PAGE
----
On summer evenings, I’d venture out, with a shawl draped across my shoulders, few nankhatais, half crumbled in my palm and walk to the ghats. Sorcery knows no name better suited than evenings spent with a ghat.
Surreal how the noise of hawkers selling jhaal muri and khelana , young lovers stealing precious seconds, women who offer diyas and flowers to Ganga, priests chanting hymns and azaan from the mosque across the street fill the air.
The naukara majhi’s hoarse voice declaring his last call for a ride across the river, scuttering of people with their office satchels slung across their chest and vegetable bags weighing them down, the loud incessant chiming of bells, washes over you. A sense of calm in all the chaos that this world is.
I have spent hours listening to the river sometimes murmur, at times gurgle and burble while it brushes past the stairs leading into the river, creaking of the boat when anchored to the shore, tipping from one edge to the other, ripples that clang against the metal chains, the smell of salt and a concoction of camphor, incense and coconut unfurl.
A cold breeze caresses my arms and I pull the shawl closer, nibbling on the biscuits and looking across the river, for as far as I can see. A blurred bridge on the farthest end, dense forest on the opposite bank and in the midst the river, in all her might, a dozen boats sailing against her currents, in a fight to reach the shore.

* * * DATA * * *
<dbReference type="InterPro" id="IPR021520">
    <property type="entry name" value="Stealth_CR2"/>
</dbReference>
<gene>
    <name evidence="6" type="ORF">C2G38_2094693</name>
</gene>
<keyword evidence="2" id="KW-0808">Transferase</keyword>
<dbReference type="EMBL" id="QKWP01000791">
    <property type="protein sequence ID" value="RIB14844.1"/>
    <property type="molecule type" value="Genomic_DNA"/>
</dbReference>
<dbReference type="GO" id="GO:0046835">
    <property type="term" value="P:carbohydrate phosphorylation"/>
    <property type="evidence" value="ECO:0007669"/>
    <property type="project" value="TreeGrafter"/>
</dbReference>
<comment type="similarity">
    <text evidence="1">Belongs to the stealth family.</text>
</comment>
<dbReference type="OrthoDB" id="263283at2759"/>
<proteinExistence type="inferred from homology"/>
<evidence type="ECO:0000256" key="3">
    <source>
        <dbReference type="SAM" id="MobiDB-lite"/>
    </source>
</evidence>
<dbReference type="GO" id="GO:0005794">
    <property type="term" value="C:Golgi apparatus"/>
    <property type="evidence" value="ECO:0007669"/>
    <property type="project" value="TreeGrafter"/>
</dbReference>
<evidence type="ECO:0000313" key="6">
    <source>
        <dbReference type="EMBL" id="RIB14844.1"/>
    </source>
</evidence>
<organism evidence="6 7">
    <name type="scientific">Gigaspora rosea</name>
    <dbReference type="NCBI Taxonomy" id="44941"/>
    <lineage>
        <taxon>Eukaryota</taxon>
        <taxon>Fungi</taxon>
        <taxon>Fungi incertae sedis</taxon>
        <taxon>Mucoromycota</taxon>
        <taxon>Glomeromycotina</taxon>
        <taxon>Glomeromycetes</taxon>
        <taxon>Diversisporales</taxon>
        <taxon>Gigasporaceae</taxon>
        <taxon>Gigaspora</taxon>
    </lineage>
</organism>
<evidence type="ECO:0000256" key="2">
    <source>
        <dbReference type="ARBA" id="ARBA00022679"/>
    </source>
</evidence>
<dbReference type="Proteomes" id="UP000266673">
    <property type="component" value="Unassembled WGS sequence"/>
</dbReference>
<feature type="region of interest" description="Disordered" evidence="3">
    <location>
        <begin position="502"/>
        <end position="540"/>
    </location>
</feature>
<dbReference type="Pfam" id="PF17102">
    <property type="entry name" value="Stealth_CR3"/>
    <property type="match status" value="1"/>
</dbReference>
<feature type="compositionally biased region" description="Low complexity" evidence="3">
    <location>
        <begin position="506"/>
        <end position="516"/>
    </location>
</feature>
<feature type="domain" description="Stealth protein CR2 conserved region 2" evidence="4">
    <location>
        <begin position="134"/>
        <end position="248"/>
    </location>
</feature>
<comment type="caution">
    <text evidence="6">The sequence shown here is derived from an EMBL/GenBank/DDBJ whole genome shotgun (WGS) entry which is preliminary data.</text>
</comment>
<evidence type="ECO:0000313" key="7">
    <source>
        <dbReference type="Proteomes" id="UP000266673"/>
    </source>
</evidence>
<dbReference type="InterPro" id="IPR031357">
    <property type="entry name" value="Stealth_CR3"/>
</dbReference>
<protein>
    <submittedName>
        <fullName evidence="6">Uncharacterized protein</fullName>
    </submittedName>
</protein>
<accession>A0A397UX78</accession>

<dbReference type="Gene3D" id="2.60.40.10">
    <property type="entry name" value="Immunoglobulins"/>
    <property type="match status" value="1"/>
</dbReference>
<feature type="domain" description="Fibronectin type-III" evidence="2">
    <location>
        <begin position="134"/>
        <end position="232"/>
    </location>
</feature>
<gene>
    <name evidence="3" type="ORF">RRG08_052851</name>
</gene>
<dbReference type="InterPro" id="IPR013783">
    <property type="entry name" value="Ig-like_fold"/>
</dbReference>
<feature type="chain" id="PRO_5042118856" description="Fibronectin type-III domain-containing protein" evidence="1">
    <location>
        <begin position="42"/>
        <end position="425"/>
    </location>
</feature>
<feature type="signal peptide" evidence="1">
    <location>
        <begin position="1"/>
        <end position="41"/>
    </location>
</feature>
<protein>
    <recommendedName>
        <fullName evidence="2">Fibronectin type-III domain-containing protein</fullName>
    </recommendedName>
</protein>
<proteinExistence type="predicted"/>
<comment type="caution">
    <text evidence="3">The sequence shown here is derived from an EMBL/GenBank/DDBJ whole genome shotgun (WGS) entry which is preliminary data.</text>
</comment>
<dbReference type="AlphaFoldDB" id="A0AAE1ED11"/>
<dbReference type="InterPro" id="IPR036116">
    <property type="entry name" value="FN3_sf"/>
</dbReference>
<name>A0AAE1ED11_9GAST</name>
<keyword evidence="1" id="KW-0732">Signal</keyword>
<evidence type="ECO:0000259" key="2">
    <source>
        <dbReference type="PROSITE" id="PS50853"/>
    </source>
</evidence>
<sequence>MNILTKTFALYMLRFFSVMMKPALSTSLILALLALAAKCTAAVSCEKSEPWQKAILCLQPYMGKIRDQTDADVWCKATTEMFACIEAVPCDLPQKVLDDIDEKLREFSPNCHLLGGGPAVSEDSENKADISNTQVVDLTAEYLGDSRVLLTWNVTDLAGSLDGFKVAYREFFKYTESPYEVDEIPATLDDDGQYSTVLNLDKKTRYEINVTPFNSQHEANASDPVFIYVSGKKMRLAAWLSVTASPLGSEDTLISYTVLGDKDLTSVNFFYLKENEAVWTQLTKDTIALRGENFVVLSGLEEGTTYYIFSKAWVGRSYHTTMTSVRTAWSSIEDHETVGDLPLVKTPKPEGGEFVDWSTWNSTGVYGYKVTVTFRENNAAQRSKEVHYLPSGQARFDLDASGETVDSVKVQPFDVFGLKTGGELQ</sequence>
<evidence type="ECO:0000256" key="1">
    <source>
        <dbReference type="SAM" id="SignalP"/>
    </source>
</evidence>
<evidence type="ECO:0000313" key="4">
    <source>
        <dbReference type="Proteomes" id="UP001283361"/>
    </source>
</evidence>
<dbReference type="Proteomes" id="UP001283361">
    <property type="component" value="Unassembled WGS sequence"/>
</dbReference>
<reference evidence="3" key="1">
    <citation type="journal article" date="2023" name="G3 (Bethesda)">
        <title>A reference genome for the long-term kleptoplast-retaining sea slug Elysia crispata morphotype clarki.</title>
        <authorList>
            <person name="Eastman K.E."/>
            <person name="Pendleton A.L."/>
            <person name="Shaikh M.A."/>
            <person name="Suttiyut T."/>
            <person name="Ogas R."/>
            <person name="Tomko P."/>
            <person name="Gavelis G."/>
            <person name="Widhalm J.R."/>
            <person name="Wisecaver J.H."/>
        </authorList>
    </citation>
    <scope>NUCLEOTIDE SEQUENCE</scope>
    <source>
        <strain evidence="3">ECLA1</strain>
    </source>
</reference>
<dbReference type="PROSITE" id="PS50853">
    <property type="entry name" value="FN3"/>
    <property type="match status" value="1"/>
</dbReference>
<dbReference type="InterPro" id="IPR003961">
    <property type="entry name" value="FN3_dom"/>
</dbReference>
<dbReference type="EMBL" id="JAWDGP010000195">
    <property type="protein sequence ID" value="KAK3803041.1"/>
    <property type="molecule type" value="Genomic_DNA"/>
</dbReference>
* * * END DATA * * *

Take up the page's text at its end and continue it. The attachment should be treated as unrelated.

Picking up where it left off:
Busy bodies walk by the side of me, drooping shoulders wanting to rest their backs. Few pause and mutter, a silent prayer or an unfulfilled wish, rishkas line in anticipation of passengers, pedlars enticing children with spinning tops and paper windmills.
The sky changes her colours, blazing yellows and bright oranges, she paints into blues and violets, grey with a streak of vermillion, the moon peaks out to make an appearance and the sun sets. I wait at her banks, till all I can see are the dark trees swaying and lights flickering across the other end.
Sweeping the crumbs off my palms, I walk down the stairs, curl my fingers around the ripples of the river. Like a mother, ever protecting and always watching over, I take her blessings, sprinkle water over my head and walk back, knowing that some memories beat within, like a second heart.